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Saturday, 24 December 2016

Your right to record the police is at risk

Privacy SOS


In 2011, the First Circuit Court of Appeals ruled that we have the right to record the police in the public performance of their duties. But what does the right to record the police mean if you cannot exercise it? Not much.

Our society entrusts the police with unusual and extreme powers: the ability to use violence and to deprive us of our liberty primary among them. Recording the police is a tool we can use to make sure officers don’t abuse those powers, and with which to hold them accountable if and when they do. Five years ago, the First Circuit held that this right is protected by the First Amendment. Chilling videos depicting police killing people across the country, released over the past few years with alarming frequency, underscore the importance of securing this right.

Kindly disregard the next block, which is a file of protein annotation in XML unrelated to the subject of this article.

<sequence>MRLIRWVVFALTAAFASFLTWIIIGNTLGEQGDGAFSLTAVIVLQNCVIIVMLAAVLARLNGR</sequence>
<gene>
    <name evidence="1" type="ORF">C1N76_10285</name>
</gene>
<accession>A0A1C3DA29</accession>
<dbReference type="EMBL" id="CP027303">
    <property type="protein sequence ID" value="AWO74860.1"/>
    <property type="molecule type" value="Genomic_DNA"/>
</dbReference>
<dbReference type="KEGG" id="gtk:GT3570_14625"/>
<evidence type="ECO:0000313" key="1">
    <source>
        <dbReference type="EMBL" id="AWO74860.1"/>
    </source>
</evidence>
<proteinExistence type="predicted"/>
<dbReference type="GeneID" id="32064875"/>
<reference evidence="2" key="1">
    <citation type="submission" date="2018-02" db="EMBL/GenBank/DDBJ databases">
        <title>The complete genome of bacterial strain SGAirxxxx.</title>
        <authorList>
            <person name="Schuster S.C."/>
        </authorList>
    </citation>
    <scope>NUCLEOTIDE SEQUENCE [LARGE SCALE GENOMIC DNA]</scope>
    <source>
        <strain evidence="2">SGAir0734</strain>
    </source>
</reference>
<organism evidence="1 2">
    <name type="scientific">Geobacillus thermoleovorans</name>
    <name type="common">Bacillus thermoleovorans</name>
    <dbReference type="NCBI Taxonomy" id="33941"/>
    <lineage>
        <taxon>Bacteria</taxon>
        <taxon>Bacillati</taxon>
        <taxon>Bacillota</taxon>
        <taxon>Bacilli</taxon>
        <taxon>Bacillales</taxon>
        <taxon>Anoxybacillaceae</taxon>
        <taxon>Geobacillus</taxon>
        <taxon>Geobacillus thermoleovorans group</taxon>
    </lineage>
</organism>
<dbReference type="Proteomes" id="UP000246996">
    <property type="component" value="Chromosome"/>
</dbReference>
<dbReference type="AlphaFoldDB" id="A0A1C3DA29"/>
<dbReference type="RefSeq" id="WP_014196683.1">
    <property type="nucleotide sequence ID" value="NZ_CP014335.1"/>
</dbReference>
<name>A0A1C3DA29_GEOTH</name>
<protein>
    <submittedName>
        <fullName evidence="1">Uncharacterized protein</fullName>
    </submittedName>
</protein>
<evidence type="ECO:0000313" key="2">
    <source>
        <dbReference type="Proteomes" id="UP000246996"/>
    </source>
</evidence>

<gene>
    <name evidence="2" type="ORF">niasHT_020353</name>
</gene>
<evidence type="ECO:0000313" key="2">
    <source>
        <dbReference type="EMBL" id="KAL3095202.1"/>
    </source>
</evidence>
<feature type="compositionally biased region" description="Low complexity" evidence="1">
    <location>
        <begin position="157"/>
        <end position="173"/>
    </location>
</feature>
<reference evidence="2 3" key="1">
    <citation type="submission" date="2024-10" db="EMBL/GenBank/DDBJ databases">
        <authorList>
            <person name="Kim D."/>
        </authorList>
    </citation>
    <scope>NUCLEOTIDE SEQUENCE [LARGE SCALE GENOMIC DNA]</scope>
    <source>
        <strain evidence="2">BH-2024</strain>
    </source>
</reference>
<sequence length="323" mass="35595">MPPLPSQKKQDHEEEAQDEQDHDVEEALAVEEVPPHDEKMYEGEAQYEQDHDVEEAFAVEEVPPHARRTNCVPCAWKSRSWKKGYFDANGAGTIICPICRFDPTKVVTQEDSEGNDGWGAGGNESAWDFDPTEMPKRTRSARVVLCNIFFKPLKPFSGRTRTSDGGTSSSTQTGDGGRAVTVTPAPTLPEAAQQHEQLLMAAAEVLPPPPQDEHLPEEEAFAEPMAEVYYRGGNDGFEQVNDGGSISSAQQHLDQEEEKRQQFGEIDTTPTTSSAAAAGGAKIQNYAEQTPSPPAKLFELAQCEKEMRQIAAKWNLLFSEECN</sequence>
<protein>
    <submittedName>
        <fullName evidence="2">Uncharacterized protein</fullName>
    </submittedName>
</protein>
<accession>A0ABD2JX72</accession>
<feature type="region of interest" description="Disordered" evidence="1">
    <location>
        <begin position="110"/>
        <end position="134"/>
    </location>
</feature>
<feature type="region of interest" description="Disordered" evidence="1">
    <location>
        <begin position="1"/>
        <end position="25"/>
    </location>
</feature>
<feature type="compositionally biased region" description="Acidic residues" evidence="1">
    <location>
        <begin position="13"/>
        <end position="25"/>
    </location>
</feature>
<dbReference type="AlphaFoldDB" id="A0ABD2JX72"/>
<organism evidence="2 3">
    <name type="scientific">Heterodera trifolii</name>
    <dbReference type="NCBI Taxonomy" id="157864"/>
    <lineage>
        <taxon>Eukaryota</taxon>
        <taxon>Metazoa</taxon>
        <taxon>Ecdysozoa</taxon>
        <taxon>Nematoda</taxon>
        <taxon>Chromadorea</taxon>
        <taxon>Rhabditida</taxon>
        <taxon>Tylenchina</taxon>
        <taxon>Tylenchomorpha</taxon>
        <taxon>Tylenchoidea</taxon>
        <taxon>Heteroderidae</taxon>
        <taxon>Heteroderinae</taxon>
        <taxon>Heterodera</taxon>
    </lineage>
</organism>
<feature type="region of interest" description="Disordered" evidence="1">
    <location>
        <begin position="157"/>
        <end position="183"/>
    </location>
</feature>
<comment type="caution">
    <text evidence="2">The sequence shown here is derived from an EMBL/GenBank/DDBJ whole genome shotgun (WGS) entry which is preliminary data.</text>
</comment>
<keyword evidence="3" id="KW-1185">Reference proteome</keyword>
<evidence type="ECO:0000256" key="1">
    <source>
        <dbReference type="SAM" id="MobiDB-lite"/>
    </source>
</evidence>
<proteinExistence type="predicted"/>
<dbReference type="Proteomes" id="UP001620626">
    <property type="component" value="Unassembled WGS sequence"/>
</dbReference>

Here in Massachusetts, our right to record is at risk.

Under the statute, known as Section 99, someone convicted of secretly recording another person faces up to five years in prison. The law also makes it a crime to “permit[],” “participate[] in a conspiracy to commit,” or be “an accessory to a person who commits” a secret recording. Despite the fact that recording the police performing their duties in public is protected First Amendment activity, however, the statute contains no exception for this behavior.

In 2011, the First Circuit ruled in Glik that recording the police in the public performance of their duties is First Amendment protected activity. The court’s ruling did not distinguish between overt and secret recordings. But some people fear recording the police openly—in other words, they cannot exercise their right to record unless they do so secretly. The fear of arrest and prosecution under Section 99 prevents individuals from secretly exercising their constitutional right to record the police.

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